There is an expression, “ma’aseh avot siman la’bonim,” the actions of our forefathers are a lesson for us now.
In parshas Vayechi (48:8-10), we read a peculiar story. Yosef brings his two sons — Ephraim and Menashe — to his father, Yaakov, for a final blessing. Yaakov looks at them both and says, “Who are these children?” Surely, Yaakov knew who his grandchildren were. We read in the beginning of this parsha that Yaakov lived in Egypt for 17 years as a guest of Yosef. As a grandparent, he surely must have helped raise these two children, played with them, babysat for them, studied with them and been quite familiar with them. Why would he now ask Yosef, “Who are these kids?”
The midrash explains that Yaakov was about to bless his grandchildren, when suddenly his divine inspiration left him. Prophetically, he was able to see into the future that these children would be trouble. Looking ahead into the future, he saw that evil kings would descend from them. He, therefore, turns to Yosef and figuratively asks, “Who are these children? Why do they become so challenging and troublesome down the road? Are these really the children we put so much time and effort into? Is this what they become?”
I was once privileged to attend a gathering addressed by Rebbetzin Esther Jungries. She used this incident to illustrate a very important point. Often, we come across children who present challenges. Children, whom we fear will be nothing but trouble down the road. What do we do with them? How do we react? What lessons can the Torah teach us that might apply to them? She suggested that we read ahead and follow the story, as it unfolds in the parsha.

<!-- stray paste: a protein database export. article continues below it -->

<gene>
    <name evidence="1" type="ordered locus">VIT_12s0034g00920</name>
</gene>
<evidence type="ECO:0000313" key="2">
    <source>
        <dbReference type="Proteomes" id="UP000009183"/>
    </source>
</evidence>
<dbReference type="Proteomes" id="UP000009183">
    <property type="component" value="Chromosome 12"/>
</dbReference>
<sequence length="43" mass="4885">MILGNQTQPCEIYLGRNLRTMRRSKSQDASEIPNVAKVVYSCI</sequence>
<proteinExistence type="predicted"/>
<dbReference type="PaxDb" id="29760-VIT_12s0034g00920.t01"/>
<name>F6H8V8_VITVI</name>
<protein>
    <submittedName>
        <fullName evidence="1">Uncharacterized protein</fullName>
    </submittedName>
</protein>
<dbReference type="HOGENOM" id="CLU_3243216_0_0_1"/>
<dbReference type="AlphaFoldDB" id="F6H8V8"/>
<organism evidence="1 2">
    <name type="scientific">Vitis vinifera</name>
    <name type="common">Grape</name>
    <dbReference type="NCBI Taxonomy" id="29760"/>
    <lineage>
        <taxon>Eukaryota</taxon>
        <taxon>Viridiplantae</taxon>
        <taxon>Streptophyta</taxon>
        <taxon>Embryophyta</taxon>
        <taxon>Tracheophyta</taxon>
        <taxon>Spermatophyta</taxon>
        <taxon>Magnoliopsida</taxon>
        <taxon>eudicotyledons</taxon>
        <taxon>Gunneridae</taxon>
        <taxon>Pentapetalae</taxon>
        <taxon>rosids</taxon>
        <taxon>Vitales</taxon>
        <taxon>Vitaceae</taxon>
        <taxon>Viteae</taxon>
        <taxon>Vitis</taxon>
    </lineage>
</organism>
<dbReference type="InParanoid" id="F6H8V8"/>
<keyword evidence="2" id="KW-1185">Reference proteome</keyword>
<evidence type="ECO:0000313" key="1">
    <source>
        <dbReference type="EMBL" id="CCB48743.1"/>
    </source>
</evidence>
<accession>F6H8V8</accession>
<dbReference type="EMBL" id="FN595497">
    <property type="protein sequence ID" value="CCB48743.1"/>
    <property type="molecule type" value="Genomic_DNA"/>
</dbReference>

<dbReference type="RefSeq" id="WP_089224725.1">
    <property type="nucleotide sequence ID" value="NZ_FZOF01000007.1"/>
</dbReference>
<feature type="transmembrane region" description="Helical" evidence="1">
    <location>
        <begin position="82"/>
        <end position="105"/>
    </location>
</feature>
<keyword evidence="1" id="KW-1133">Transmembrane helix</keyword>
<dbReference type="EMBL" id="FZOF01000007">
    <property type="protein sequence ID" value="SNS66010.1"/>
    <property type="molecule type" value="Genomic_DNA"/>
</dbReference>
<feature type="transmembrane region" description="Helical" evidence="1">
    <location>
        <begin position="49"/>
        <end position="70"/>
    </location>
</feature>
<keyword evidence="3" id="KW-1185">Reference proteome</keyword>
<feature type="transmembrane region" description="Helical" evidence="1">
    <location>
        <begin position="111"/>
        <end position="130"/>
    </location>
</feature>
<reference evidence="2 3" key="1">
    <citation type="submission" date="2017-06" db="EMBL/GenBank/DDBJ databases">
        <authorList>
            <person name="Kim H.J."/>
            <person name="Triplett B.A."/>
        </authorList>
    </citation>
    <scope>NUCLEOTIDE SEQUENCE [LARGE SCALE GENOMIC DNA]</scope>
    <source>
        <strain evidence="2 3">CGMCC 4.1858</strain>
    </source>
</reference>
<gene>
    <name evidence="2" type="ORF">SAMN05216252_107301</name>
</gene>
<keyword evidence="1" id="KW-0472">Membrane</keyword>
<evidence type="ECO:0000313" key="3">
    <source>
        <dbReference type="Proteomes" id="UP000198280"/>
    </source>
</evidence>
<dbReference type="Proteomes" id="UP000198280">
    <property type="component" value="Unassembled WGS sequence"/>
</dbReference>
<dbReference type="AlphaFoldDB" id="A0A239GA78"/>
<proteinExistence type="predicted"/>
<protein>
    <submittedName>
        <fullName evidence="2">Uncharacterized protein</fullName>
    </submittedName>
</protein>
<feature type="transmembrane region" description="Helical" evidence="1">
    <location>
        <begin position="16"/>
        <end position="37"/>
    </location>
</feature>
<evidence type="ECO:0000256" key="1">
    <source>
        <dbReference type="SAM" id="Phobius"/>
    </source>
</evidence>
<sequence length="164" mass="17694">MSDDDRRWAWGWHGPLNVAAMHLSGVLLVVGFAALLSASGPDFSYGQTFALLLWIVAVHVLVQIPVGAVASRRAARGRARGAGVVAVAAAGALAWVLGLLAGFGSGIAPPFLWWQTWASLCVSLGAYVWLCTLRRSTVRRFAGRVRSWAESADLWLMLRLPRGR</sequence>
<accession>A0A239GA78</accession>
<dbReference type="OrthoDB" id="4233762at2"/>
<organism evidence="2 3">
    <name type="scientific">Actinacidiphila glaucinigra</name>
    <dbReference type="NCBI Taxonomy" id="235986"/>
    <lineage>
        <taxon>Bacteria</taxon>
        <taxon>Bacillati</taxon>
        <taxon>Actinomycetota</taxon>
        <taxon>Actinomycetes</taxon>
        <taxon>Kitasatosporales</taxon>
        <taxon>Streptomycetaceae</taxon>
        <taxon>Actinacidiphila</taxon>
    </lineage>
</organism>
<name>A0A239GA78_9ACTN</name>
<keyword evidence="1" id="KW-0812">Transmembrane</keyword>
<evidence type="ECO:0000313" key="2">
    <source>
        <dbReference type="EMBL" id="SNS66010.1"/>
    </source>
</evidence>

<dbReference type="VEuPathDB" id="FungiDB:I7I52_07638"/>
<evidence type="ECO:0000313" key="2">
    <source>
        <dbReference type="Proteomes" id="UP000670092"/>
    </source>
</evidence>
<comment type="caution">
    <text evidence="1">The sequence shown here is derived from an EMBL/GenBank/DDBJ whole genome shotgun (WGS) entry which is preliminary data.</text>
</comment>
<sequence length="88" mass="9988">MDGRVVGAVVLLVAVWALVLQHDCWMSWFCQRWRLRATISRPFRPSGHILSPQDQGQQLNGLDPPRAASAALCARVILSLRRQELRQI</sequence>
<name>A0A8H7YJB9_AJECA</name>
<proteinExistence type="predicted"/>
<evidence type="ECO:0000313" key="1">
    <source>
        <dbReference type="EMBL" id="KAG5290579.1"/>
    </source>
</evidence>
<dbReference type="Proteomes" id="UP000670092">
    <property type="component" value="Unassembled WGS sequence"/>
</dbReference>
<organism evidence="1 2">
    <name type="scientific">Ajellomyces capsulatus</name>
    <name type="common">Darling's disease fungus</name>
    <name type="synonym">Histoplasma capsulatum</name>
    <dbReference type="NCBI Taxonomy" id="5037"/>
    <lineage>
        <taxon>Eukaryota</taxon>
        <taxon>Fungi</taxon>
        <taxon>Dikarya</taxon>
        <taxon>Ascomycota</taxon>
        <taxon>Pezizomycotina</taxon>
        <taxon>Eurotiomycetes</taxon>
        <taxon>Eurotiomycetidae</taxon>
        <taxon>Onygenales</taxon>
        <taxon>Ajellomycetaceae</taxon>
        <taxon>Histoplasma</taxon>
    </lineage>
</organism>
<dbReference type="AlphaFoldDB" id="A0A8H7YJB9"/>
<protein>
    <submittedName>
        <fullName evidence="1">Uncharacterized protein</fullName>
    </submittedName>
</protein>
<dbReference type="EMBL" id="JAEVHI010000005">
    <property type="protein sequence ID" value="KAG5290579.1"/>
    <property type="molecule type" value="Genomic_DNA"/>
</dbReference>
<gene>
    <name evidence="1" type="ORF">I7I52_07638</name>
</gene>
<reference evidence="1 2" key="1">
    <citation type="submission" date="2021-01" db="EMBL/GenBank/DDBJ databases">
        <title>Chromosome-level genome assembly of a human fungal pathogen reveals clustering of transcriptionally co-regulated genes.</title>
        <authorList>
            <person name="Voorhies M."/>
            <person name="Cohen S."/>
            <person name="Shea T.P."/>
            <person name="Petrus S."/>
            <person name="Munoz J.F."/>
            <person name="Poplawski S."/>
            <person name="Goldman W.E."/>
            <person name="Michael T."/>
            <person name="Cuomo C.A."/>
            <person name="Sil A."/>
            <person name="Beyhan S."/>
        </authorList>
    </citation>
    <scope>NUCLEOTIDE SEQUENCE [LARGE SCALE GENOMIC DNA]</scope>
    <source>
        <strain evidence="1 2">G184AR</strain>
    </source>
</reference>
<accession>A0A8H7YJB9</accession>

Yosef replies,“These are the children whom God has given me here.” In other words, he was saying, “This is what fate has given me. This is what I have to deal with here and now.”
Yaakov responds in a most fascinating manner. He says, if that is the case, “Please bring them to me, and I will bless them.” The Torah goes out of its way to narrate that Yosef then brought them even nearer. Yaakov literally kisses and hugs his grandsons. He blesses them and prays, “May the guardian angel who has always blessed me from all evil, bless these lads and may my name be declared upon them.”
Rebbetzin Jungreis concluded that this was the lesson of this interchange. As parents, we may have children who are challenging at times. We may have children, at times, who might be seen as nothing but trouble. That is — precisely — when one needs to bring them closer. That is the time when we need to kiss them, hug them and bless them even more. Raising children is one of the most awesome responsibilities we will ever have. Hopefully, the lessons of the avot will help guide us, as we travel this sometimes difficult journey. May Hashem grant all of us “nachas” from our children.
Rabbi Dr. Avi Kuperberg is a forensic, clinical psychologist and a member of the American Psychology-Law Society. He is past president of the Chai Riders Motorcycle Club of NY/NJ. He is the coordinator of Bikur Cholim/Chesed at Congregation Torah Ohr in Boca Raton, Florida. He can be reached at [email protected]